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October 07, 2006

Progressive Strategy

The Battle and the War
Posted by Heather Hurlburt

Over at the Democratic Strategist, a new webzine showcase for progressive minds like Ruy Teixeira, Bill Galston and others, I'm involved in a roundtable on that hardy perennial, "whither Democrats and national security?"

You can check out the Truman Project paper and various responses (so far mine and Gary Hart's) on their site.

Here on our non-partisan site, it's just a useful opportunity to recall that, however much foreign policy gets pulled into elections these days, the results mirror the public's views on issues and priorities through a glass darkly at best.  Really producing a broadening in public thinking -- or rather, giving the public a chance and a voice to express the broader views that emerge in deliberative polling or town hall exercises -- requires a kind of progressive and bipartisan activism that's rather different from election-time talking points. 

--making the effort to weave diverse bits of activism into a common narrative -- for example, the relationship among AIDS, poverty and security, or among oil prices, global warming and the innovation economy -- and then referencing that narrative whenever possible;

--committing to talk about foreign policy in ways regular folks can relate to, and starting where they are, not where we wish they were;

-- and committing to talk to regular folks about foreign policy all the time, not just in election years.

October 06, 2006


Check-Bouncing Then, Mark Foley Now?
Posted by Michael Signer

I've been sitting here for an un-blog-like amount of time (well over 20 minutes) trying to figure out what to write on foreign affairs and having no luck -- not because there isn't a lot going on, whether in Iraq or with the revelations that Dr. Strangelove is again running American foreign policy.  But, rather, my writer's block is coming from the strange, dizzying, Foley feeling a lot of political watchers are experiencing right now.  The oxygen has literally been sucked out of the blogosphere.  Man, this story has legs.

As any PS 101 student knows, it's extremely hard to unseat incumbents.  The only thing that will do it, en masse, is a scandal that emotionally crystallizes for voters, in a very generic and immediate way, a sense of outrage that can be applied to any old incumbent, with electoral effects. 

I've been trying to do some research on the most analogous event in recent history, which was the check-bouncing scandal that engulfed Congress from 1990 to 1992. 

Continue reading "Check-Bouncing Then, Mark Foley Now?" »

October 05, 2006

Capitol Hill

Congress and Iraq: The Lying and the Dying
Posted by Lorelei Kelly

"Predatorgate" and the self-immolation of Congress has swept the headlines for the fourth straight day. In that same amount of time, we've lost a 22 Americans in Iraq and civilian carnage is at an all-time high. Meanwhile, tomorrow is the fifth anniversary  of the war in Afghanistan and Congress has slashed funding  for veterans with brain injuries.

Having worked in Congress for the past 8 years,I can say I'm not completely surprised at the majority's undoing. This is a situation where old tropes explain a lot, like absolute power corrupts absolutely.  I have still never found a better report on the degeneration of our legislature than this Boston Globe series  from 2004. It sets the stage for what is happening today.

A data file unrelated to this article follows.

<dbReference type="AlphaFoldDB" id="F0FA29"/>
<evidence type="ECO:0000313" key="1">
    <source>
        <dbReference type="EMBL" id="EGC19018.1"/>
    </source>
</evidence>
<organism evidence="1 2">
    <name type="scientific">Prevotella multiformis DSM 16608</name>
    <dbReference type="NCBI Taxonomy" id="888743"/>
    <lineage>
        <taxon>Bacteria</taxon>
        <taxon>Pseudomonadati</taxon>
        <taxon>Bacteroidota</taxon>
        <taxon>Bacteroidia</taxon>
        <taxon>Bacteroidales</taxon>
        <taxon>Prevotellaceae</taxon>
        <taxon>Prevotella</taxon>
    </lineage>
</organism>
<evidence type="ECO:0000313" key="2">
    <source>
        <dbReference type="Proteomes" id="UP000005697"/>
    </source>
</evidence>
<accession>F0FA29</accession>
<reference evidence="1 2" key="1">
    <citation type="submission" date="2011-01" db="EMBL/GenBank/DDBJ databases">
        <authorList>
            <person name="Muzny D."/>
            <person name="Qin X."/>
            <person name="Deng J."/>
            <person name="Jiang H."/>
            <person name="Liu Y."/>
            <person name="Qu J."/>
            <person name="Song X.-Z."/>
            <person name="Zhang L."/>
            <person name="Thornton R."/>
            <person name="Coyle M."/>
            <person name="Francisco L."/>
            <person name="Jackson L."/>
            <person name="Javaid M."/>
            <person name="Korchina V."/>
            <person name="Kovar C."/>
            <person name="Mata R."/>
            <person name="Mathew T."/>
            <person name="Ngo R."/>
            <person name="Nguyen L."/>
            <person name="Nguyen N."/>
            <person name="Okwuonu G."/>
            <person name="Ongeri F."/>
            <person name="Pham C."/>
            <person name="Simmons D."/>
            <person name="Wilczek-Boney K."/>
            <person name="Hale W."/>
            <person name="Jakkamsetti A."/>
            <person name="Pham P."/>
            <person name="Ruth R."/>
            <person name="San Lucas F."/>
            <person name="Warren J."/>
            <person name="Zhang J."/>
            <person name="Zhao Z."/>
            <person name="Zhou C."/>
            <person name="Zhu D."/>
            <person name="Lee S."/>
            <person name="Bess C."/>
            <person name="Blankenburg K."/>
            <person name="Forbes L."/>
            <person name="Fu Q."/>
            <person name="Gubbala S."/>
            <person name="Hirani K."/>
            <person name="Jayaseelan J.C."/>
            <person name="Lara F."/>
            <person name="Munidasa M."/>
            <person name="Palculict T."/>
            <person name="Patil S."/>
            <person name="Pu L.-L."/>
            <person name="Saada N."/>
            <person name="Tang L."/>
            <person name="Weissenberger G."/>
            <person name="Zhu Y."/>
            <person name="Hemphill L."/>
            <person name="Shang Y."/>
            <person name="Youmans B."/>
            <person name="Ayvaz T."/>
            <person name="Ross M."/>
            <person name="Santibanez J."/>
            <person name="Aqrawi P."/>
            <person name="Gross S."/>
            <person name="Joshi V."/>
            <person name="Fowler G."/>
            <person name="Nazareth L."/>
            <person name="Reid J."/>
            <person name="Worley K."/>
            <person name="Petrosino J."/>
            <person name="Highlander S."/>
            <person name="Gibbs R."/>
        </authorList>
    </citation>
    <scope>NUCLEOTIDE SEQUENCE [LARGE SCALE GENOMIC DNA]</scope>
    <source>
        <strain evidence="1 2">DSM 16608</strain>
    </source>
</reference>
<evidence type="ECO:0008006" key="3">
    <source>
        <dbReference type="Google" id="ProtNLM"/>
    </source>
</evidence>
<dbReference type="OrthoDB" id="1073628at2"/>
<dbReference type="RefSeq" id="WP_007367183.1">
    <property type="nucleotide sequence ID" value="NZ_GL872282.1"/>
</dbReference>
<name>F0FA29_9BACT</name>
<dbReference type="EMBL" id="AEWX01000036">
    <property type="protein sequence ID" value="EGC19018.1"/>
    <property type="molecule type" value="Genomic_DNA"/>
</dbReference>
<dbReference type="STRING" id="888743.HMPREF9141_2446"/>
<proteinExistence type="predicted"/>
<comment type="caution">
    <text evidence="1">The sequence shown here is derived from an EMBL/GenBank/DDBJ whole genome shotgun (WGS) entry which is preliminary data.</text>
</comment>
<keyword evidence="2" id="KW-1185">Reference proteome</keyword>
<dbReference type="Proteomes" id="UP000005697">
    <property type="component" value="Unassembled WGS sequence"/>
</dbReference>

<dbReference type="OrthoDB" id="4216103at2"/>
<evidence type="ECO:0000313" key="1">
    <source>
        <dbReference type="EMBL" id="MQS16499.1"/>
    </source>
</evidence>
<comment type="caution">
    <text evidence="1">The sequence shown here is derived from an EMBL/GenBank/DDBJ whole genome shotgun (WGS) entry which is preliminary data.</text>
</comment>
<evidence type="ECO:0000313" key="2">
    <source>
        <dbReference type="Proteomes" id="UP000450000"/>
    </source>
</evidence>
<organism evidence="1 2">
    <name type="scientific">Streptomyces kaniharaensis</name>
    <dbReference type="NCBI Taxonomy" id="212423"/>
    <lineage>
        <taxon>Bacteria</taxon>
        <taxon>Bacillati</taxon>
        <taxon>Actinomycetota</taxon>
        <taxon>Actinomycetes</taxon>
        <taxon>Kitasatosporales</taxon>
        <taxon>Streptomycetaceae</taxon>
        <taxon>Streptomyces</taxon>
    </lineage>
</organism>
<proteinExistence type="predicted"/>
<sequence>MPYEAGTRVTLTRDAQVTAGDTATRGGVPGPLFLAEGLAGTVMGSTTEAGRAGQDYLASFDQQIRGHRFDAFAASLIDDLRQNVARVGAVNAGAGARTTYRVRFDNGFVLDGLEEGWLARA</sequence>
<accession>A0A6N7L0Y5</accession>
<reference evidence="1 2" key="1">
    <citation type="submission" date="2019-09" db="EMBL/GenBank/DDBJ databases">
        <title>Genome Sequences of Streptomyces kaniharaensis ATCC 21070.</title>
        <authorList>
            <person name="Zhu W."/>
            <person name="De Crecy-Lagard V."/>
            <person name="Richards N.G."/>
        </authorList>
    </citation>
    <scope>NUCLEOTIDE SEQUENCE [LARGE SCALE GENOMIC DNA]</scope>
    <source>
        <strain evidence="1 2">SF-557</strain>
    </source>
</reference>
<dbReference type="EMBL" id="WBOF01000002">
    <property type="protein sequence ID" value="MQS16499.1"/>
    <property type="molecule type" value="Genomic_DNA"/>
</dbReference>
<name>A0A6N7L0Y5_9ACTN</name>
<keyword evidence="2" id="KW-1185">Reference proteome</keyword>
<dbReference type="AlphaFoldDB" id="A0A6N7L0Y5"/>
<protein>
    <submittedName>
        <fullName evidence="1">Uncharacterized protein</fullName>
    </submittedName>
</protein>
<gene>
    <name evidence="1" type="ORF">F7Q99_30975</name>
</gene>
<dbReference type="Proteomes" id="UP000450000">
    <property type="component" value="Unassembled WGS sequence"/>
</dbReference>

Until and unless there is a balance of power in Washington, this kind of covering-up, lying and trying to circumvent both laws and ethical conduct will persist.  Speaker Hastert should resign out of embarrassment for what he has presided over. Add to that the extraordinary corruption of the Iraq contracting process, the Katrina contracting process, the selling off of "earmarks", the arrest and jailing of a series of top Congressional staffers turned "lobbyists," the creation of a K street goon squad, shaking down business interests for campaign contributions, the systemic buying off of journalists, the degradation of the committee and budgeting process, the zero oversight, the acceptance of torture, warrentless spying on American citizens. This is a shameful period in our history.   

What's happening today isn't an accident, but an outcome. It points out why liberals need to include a new vision of government--one that unifies us and protects the public--in their message for a changed direction.  No more running on that aw-shucks libertarian platform of the government as the bad guy.

Today's leadership has done far more damage than is evident on the evening news.

Continue reading "Congress and Iraq: The Lying and the Dying" »

October 04, 2006


Pizza is the New Spaghetti
Posted by Shadi Hamid

Can we stop comparing Islamic extremism/radical Islamism/or whatever else we might wish to call it to Western ideologies. I understand the temptation to make the unfamiliar seem familiar but, in the wrong hands, such comparisons obscure much more than they clarify. In a recent interview, Niall Ferguson, scoffs at “Islamism is the new fascism,” but then tells us that Islamism is the new Marxism. Fine, I can understand where he’s going with this, but what, ultimately, does it really mean to say that radical Islamism = Lenin plus the Koran? It’s sort of like saying spaghetti is like pizza. Yes, they both have sauce and I personally like to sprinkle as much parmesan cheese as possible on both. But then what? Sometimes, comparisons, even if they make some degree of sense, are quite pointless. As Daniel Drezner suggests, why can’t we just understand political Islam and its various derivatives for what they actually are and not for what we would like to think they resemble?